What is it here that stinks? The blossom, nature, or is there something else going on – the hint of sex perhaps as they check their text messages in the following stanza? Spring is about fecundity, not just prettiness – you sense that somewhere in the undergrowth, off the page, other stamens and buds will be ripening.

Beckett’s poetry is strong and effective; not a word is wasted. Faber has, as you would expect, selected extremely well.

    • Elaine Beckett’s collection can also be bought online from the Faber shop: Click here.

 

By |April 12th, 2016|Elaine Beckett, John Pownall|0 Comments

Daniel Kemish

Daniel KemishNo Country for Old Men
James Weston

Electric Palace 9 April 2016
BR Rating ****
By Alison Lang

And Nashville came to Bridport. The country vibe was strong and good at the Electric Palace. The evening kicked off with Bridport’s No Country for Old Men, a train-track rhythm and tight guitar licks that set the mood.

Headline act Daniel Kemish is a Nashville recording artist hailing from round the corner in Southampton, with Portugal and Devon connections and two members of the band from Sweden. Yet they could be pure-bred Nashville.

Kemish has an extraordinarily beautiful voice that he stifles dramatically. Many catchy original songs and a fabulous band half picked in Nashville. Looking like a hippy version of Bruce Springsteen, he runs through the most gorgeous collection of guitars imaginable.

The show is slick and it’s easy to picture Kemish as the next country-music pin-up.

Their van-driving companion and companion act, James Weston from Chicago via Nashville, had the beautiful raspy voice of the evening. Echoes of Tom Waits. He endeared himself to Bridport with plenty of personality by offering round-the-clock serenading in exchange for a property in town. An offer worth considering.

All in all, a fantastic night for country built around two sensational voices.

By |April 10th, 2016|Alison Lang, The Electric Palace|1 Comment

Bull….

Bridport’s great coaching inn has reopened after its makeover. Sam Barker is not impressed

What were they thinking? What crossed their minds when they removed the block-coloured seating and replaced it with triangles? When they dispensed with the comfortable sofas? When they went for the black-tiled-mirror-prefaced-by-floral-array, like a thing you’d find in beauty parlour in 1980s Romford?

I don’t know who the designed the new interior of the Bull Hotel, but it’s hard to commend them. Their vision seems to have been for all that’s ‘posh’, its expression a pastiche of cognitive dissonance. Hence we have the geometric shapes on the chairs alongside the waves on the walls, the Sea Blue seating alongside the Tardis Blue bar, that incongruous tiled mirror, the furniture reminiscent of bamboo and conservatories.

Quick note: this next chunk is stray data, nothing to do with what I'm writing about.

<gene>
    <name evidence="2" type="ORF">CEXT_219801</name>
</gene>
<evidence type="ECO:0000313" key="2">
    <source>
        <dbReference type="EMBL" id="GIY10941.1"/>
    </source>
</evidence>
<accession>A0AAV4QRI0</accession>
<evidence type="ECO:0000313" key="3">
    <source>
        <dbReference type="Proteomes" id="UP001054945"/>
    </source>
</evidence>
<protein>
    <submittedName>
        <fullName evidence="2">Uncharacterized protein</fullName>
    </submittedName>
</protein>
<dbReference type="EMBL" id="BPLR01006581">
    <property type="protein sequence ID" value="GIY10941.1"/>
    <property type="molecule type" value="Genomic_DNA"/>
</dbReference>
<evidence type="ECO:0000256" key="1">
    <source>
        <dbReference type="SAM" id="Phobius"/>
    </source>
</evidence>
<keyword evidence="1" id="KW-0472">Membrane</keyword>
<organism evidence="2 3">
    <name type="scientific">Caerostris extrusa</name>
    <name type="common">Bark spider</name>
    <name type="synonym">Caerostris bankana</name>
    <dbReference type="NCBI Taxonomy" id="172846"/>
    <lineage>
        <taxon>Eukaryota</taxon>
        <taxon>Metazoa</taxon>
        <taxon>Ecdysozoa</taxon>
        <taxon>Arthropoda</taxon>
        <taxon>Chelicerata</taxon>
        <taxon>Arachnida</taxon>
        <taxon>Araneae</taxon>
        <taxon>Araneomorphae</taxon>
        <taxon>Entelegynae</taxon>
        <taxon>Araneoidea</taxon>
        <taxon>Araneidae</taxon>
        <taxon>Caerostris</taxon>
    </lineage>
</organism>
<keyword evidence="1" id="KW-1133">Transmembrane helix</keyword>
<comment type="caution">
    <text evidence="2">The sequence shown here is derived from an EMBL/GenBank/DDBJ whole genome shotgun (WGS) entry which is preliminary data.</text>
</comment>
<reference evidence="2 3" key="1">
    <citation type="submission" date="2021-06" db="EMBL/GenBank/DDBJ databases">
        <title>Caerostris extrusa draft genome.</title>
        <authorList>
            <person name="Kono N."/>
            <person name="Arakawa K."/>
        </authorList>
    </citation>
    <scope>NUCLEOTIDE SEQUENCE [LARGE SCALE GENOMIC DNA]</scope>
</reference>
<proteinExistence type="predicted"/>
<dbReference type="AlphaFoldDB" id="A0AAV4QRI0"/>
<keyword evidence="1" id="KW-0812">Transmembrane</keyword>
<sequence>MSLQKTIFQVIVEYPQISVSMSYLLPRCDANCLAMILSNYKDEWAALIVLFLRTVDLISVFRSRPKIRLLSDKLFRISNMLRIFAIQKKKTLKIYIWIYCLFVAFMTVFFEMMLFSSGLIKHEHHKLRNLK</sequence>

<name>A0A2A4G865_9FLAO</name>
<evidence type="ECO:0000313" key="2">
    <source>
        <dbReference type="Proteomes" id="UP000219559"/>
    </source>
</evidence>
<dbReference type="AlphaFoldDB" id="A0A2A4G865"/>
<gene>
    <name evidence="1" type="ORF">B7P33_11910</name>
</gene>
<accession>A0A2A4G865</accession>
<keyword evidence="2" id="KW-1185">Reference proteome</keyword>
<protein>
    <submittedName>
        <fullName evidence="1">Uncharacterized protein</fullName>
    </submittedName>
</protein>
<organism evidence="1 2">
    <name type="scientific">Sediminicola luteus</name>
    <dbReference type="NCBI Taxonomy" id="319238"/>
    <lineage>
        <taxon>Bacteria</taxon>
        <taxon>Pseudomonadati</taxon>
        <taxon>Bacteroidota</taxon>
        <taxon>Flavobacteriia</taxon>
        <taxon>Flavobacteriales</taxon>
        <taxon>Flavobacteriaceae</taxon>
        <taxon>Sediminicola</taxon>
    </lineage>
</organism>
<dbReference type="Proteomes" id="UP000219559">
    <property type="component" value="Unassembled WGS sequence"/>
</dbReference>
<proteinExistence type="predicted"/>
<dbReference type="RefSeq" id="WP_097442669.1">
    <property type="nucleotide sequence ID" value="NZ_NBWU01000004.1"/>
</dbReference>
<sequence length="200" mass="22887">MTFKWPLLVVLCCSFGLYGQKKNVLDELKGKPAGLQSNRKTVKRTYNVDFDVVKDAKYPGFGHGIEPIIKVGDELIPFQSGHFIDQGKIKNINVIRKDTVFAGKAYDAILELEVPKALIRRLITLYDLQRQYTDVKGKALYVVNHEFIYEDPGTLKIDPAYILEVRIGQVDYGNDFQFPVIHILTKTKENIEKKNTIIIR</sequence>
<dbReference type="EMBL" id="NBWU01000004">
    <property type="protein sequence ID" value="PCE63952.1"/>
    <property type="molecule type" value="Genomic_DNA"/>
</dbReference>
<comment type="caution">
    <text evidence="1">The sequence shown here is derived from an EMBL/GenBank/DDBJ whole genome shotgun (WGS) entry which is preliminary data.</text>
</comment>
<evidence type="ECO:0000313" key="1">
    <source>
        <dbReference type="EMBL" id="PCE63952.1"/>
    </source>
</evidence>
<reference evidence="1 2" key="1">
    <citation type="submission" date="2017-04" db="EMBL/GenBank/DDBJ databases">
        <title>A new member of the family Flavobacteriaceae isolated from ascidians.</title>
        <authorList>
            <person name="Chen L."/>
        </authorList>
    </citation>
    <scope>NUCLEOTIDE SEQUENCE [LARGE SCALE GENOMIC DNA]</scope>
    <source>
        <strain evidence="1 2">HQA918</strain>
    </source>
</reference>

Are we having a wash and set in Essex, a coffee in Dorset or a tea in Tunbridge Wells? Whatever, we’re in a place of deeply disparate visual influences mitigated only by the wooden tables (look down and rest your eyes). Someone who ventured upstairs to the loos reported that it’s even worse up there. “I wouldn’t go in after a few drinks,” she said. “I think I’d pass out.”

By |March 2nd, 2016|The Sam Barker Column|0 Comments

Willie and The Bandits

Bridport Arts Centre
6 February 2016
BR Rating *****
By Jonah Corren

Once again, Wille and The Bandits displayed why they have become such a highly regarded band. Their unique mix of bluesy, mellower beats and up-tempo rock music has sent them all across the continent, and it remains a privilege that time after time they light up the Bridport music scene.

As always, the sound the Bandits produced was fantastically powerful. Songs such as Chillout, Forgiveness and Virgin Eyes threw the crowd into the inescapable ambience, whilst inspiring some often frenzied dancing. One particularly notable tune was Angel, a long, varied instrumental that allowed each of the three band members to showcase their talents. These numbers were well balanced out with slower, more delicate songs such as I Want To Watch You Grow; an excellently written tribute to Wille’s daughter that sported some catchy and melodic percussion.

It was clear how much fun the band were having, breathing in the atmosphere and throwing it back out into their music. Front man Wille Edwards used his voice as an effective instrument, particularly on emotive songs such as Angel and Forgiveness. In Mammon, an exceptional number about the dangers of materialism, all three band members came to the front of the stage, and their passion and conviction shone through in their interaction with each other and their instruments.

After the show I caught up with Willie beside the band’s selection of merchandise, and asked about how he’d enjoyed the evening. ‘There’s been a great atmosphere and great energy,’ he said. ‘It’s always a pleasure to play in Bridport.’

Despite adverse weather, a sizable crowd turned up to witness the spectacle that Wille and the Bandits always deliver. Here is a band that only gets stronger every show they play and build up a bigger fan base everywhere they go. If they come around again they are truly a must see, and Bridport will be lucky to remain one of their favourite venues.

By |February 7th, 2016|Bridport Arts Centre, Jonah Corren|1 Comment